Industrial partner

Industrial partner
Primary topic
Related topics
Methods and techniques

Industrial partner means a kind of a business association that involves one or more associates offering their expertise and competencies to a company as an investment to an enterprise instead of money[1].

Industrial partnership examples[edit]

An example of an industrial partner could be a non-commercial organization, such as a university or an industrial organization such as a pharmaceutical company[2].

The role of a company is such an arrangement is to supply a specified percentage of the research cost. Both a university and a commercial company share their knowledge regarding to the subject of the research. A university includes the expertise and specialty knowledge provided by the company into its research, while the company incorporates to their work the data received from the university[3].

For example, a pharmaceutical company may decide to join an industrial partnership with a university by providing funds towards research on some medication. In return the university will share the research results with the company[4].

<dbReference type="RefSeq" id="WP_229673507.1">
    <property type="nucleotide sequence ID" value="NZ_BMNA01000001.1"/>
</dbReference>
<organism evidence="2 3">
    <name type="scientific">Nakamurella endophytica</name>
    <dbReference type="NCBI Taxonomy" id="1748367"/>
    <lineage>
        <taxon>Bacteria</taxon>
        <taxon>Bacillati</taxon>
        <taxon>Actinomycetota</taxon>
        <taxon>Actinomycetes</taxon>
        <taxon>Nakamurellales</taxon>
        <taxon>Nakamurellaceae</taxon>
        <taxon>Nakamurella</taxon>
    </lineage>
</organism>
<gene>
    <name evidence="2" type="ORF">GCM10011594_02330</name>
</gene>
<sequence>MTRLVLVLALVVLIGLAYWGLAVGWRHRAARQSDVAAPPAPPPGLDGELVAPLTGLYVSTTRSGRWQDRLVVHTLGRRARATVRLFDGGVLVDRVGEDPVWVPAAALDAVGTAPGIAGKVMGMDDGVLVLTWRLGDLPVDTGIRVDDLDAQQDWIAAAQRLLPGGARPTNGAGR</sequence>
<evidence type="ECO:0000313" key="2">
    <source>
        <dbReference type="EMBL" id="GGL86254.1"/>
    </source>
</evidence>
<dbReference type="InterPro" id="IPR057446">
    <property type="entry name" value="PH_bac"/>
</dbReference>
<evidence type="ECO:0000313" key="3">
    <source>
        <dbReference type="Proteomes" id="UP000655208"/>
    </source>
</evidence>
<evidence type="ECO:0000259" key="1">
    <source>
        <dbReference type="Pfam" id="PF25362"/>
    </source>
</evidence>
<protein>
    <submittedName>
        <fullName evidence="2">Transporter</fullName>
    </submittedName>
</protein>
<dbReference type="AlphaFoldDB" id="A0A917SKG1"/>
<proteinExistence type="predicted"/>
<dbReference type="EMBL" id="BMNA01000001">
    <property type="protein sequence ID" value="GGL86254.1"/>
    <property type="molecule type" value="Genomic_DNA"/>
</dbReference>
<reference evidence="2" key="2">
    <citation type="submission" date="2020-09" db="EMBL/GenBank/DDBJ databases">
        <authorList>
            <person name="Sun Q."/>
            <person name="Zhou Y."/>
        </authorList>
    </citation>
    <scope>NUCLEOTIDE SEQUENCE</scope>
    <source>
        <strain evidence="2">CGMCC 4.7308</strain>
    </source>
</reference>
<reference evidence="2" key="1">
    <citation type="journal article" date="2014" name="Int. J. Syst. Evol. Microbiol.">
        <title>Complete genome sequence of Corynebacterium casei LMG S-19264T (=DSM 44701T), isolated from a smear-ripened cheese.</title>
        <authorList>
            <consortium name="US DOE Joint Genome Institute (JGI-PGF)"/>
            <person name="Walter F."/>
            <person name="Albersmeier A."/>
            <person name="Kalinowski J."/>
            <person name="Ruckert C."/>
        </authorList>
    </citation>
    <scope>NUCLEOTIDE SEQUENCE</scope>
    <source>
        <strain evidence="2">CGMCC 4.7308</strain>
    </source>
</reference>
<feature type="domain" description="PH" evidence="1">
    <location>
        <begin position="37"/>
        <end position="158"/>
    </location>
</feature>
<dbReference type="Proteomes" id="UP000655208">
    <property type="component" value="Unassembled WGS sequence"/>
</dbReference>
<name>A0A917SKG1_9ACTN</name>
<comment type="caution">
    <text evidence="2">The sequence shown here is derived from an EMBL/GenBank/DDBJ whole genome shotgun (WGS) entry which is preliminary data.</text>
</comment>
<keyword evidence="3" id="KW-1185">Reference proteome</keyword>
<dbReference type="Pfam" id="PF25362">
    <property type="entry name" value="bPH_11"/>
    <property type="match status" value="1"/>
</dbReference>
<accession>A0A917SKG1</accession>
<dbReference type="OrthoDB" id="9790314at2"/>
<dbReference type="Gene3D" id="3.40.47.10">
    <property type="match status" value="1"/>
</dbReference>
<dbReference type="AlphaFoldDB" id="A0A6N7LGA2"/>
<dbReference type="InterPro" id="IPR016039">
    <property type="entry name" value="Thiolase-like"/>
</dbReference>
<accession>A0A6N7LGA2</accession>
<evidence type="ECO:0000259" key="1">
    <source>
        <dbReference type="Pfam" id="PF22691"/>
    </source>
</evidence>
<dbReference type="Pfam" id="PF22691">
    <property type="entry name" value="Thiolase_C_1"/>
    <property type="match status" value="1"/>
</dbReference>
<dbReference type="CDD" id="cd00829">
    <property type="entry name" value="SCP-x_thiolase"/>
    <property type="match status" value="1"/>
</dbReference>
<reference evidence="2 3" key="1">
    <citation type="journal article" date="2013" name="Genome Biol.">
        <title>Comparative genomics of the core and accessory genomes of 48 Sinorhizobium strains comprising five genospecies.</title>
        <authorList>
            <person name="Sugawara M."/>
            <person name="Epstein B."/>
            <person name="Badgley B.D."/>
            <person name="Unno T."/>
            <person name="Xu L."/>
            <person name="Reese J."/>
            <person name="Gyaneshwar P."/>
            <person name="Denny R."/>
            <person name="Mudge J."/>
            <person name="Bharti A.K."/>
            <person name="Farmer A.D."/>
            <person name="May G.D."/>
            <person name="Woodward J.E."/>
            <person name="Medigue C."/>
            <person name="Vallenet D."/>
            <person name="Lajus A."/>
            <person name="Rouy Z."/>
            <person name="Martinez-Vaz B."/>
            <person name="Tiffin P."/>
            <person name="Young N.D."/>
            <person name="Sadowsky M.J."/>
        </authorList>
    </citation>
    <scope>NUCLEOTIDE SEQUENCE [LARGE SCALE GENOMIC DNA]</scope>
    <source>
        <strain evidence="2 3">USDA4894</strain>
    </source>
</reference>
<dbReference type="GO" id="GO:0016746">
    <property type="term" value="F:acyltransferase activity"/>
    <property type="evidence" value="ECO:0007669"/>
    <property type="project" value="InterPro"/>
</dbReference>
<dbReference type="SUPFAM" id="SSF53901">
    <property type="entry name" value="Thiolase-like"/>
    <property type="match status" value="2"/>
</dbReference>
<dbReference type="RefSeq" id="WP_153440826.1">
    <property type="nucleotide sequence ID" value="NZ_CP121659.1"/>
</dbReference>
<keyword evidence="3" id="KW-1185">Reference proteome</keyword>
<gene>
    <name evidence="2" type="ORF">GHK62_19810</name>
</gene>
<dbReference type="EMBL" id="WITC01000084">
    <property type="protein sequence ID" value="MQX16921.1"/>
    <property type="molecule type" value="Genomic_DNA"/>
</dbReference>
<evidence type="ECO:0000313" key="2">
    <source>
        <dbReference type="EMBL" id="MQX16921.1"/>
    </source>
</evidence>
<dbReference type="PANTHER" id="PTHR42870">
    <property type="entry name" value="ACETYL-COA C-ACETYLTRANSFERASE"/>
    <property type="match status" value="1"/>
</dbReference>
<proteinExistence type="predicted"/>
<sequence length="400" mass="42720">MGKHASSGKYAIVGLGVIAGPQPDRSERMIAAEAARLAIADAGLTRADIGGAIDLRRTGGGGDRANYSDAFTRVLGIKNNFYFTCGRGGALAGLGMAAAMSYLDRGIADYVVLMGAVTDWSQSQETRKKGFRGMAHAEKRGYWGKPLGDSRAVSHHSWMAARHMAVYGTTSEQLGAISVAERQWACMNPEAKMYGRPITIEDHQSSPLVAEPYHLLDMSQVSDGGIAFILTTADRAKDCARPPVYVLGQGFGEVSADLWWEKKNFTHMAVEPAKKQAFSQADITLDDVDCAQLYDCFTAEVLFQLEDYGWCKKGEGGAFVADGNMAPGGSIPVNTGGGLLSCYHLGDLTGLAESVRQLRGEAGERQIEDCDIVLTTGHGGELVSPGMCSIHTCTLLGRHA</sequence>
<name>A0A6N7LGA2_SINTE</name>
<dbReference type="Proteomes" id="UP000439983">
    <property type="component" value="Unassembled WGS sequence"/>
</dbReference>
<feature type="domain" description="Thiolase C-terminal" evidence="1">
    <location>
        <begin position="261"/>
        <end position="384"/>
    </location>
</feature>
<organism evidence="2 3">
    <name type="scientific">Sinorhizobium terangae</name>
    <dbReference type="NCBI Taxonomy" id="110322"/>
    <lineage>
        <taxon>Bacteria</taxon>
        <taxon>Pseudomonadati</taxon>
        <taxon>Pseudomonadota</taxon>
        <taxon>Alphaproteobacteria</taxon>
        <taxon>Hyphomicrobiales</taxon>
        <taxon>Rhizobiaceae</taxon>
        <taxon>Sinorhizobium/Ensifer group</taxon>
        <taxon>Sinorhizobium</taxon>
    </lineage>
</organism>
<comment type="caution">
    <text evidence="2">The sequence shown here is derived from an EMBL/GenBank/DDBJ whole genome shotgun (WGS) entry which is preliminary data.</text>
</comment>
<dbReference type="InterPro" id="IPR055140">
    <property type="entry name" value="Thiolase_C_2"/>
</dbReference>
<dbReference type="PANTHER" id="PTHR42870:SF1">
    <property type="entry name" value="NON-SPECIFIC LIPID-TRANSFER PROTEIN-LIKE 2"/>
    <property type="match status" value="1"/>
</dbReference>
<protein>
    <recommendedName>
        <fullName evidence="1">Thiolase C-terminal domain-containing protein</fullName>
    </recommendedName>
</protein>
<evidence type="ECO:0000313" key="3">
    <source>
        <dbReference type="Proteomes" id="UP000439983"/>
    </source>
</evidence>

Intellectual property ownership[edit]

Usually the ownership of the intellectual property of research results obtained by means of public funds is plainly determined by applicable policies. We are dealing with another situation when a university collaborates with a company and the research conducted in a university is sponsored by a company[5].

IP ownership in sponsored research[edit]

There is no one, international approach to such cases and worldwide countries and institutions developed their own ways to deal with such situations. There are cases when it's a university that owns the inventions or results of the research regardless of the level of contribution made by the industrial partner. Some universities decide to leave this matter to be specified in individual contract negotiations directly with the industrial partner or agree on attributive ownership on the basis of the level of contributions made by each side. The issue of intellectual property ownership goes conjointly with decisions on whether a commercial partner would[6]:

  • obtain an exclusive or non-exclusive license to commercialize the invention
  • have to pay royalties
  • be allowed to license the technology to others

Footnotes[edit]

  1. Frias S., Fajardo C. L., (2007), page 45
  2. Nezu R., (2007), page 20
  3. De Werra J., (2013), page 187
  4. Yu., H., (2016), page 110
  5. Aplin T. F., Davis J., (2017), page 14
  6. Nezu R., (2007), page 21

References[edit]

Author: Andżelika Stefańska